This week I walked a "throw some things into a bag and go" kind of walk. With a friend and a dog.
The friend is Malin, a Swedish woman of 36 who lives in a camper up in the mountains above Astorga. Her dog is Bjork, a splendid Border Collie that is smarter than most people.
A week ago Malin and Bjork and their man David rolled up in Dusty, their big green VW van. We'd only expected David. He is our standby fix-it man, and he'd just finished up a gig setting up trapezes for a troupe of acrobats. (For real!) And so he was primed to do some maintenance on our house.
Malin had an idea for us. Malin wanted to walk home from The Peaceable, with Bjork the dog, along the Camino de Santiago. She asked me if I would walk with her, at least as far as Leon, maybe all the way to the little mountain village where she and David and Bjork live.
I thought hard about it. This would be a good exercise, I thought. A way to let go of my need to oversee the repair works. I put them into David's hands, seeing as he knows how to juggle. Michael the Italian, his volunteer helper, is also a capable worker. I had nothing to worry about, I told myself. And so on Monday we set out.
It was walking weather, bright and cool. Bjork wore a little red backpack with her dog chow inside, and behaved like a perfect lady. We had to adjust ourselves and our budget to find shelter where a dog could go, too, but Malin and Bjork spent only one night in the little tent we carried along. (They froze, but they slept anyway). We did two almost-30 km. days, and three shorter ones.
Me and Malin walk at about the same speed. We both know how to travel light, we both are fit. The only hitch happened when my new boots rubbed troublesome blisters onto two of my toes. Like pilgrims do, me and Malin talked about everything. We sang sad songs and drank rank wine, ate strange food. I had pig knuckles in Mansilla de las Mulas, gave the bones to Bjork, and hours later stepped on the masticated remains in the dark floor of the albergue in Puente Vilarente.
We saw a fox. We met two know-it-all Spanish men who, once they learned we are foreigners who live in villages in the region, set about to instruct us on everything we already know about where we live, from dog breeds to building materials. They were sweet and sincere, and convinced that we are utter morons.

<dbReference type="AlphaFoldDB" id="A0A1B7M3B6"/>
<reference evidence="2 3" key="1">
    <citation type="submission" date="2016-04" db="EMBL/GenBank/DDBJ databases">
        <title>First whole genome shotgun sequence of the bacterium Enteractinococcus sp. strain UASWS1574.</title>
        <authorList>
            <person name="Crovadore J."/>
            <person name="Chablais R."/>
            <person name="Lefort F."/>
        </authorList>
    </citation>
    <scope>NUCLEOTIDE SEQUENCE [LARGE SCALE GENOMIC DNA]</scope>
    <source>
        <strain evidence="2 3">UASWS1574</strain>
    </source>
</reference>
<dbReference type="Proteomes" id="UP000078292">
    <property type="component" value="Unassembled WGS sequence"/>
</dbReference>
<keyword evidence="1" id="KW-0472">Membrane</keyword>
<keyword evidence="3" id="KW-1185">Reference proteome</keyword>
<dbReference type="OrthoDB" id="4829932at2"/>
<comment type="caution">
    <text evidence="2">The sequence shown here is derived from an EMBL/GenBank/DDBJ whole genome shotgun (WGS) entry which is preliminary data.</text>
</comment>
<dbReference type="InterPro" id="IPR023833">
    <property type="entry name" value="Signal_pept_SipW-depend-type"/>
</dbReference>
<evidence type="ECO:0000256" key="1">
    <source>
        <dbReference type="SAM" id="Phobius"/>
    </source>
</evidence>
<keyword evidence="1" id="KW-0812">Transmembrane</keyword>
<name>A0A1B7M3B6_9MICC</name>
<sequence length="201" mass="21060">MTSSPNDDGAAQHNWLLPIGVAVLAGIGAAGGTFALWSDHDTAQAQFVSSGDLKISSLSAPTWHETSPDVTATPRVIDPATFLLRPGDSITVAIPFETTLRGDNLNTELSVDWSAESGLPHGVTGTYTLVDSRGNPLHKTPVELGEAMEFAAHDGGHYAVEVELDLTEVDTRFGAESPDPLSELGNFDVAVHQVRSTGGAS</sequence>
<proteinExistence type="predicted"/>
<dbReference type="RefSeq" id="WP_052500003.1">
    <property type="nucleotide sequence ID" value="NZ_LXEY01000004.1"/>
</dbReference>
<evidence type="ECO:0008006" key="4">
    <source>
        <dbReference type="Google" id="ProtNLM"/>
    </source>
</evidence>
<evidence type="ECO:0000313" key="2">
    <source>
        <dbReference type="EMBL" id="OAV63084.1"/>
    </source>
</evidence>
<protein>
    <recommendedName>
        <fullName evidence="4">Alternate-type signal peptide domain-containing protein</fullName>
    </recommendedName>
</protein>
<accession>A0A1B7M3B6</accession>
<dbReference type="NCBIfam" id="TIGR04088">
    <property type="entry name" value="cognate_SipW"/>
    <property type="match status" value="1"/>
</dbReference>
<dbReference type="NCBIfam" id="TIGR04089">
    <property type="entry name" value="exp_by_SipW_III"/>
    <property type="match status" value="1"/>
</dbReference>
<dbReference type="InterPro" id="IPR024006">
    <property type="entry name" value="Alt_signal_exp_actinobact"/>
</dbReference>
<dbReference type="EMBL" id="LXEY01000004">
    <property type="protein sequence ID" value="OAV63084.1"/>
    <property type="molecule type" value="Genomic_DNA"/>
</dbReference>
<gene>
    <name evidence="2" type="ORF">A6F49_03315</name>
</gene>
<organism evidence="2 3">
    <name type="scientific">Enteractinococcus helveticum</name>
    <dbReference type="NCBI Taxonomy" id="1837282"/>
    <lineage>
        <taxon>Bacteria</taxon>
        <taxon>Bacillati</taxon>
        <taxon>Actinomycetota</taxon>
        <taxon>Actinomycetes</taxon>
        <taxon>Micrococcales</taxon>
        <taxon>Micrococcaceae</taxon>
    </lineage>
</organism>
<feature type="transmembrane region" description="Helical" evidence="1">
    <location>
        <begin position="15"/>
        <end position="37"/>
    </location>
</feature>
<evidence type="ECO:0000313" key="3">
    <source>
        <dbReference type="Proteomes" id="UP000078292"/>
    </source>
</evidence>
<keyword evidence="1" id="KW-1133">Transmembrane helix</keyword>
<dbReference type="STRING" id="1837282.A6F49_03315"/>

A lumpen German told me Bjork is "subnormal" because each of her eyes is a different color. (Malin was inside the supermarket then, which is a lucky thing for the man). The same guy that night put on a stupendous snoring extravaganza, the most spectacular of all my years of albergue use. I took up my bed and repaired to the lounge, where I kinda slept on the sofa.
We met a pretty blonde Zimbabwean woman who writes travel stories for GQ magazine. (The know-alls told her she can't be from Zimbabwe, because she is not black!) We met a fastidious Canadian whose primary passion is folding paper into origami sculptures. We met many hippies of several varieties, an ageing Austrian surfer dude with a snowy pony-tail and perfect shiny teeth, and an American "Shamanic Crone" who had so much to say she could not stop. Not even when we pointed out a cliff face peppered and salted with swallow-nests, alive with tiny birds bee-bee-beeing to their babies, she had to talk, talk, talk.
We only walked five days, across the plains and into the foothills where the soil turns red and rocky. My heart wanted to keep going west into the mountains, but my toes said No.
Yesterday I scratched Bjork goodbye (and hugged Malin) and boarded the 2:20 train to Sahagun, and from there to home.
To the lumberyard in Cea, the paint store, hardware, feed store, fruiterer, the call to the plumber when the sewer line started bubbling smelly water out onto the driveway, to greet the young Buddhist who knelt in the living room for hours, sorting our CDs into topical and alphabetical order. He arrived here with Patrick the Czech, who stepped into the traces when Michael the Italian went back for the weekend to Valladolid. Patrick and David are mixing concrete by the ton, to fill in cracks in the walls, the holes dug by dogs in the barn, to re-render the bodega's rugged face.
The plumber left the gate open, and Lulu and Bella escaped into the afternoon. Paddy turned white and swore a blue streak. There is no word from the tax lawyer. The plumber pulled out a pneumatic hammer and smashed holes in the newly-tiled patio floor. The upstairs bathroom suddenly smells like a swamp.
Me and Kathy are due in Santiago de Compostela Monday evening, for the start of a tightly scheduled two-week holiday. She is supposed to fly tonight from San Francisco, but her plane is overbooked. She is on standby. Maybe Barcelona, she says.
Stress leans on the door, waiting for a crack big enough to slip through. I can't leave here. Not with a literal shit-storm piling up under the patio.
I know I will likely go. The trip will not go as planned, it rarely does. And awful things may well happen while I am gone, because that seems to be the nature of things. (Awful things happen when I am here, too.)
I am making this into a big drama. I gotta let this go.
I gotta think of that little slip of a grey fox way up the road. That cliff full of swallow-babies, the "bee bee bee" of their parents bringing them bugs to eat. It was only yesterday I heard that, and already I let the daily noise rob me of it.
This yappy American woman's just gotta shut up for a minute and hear the music.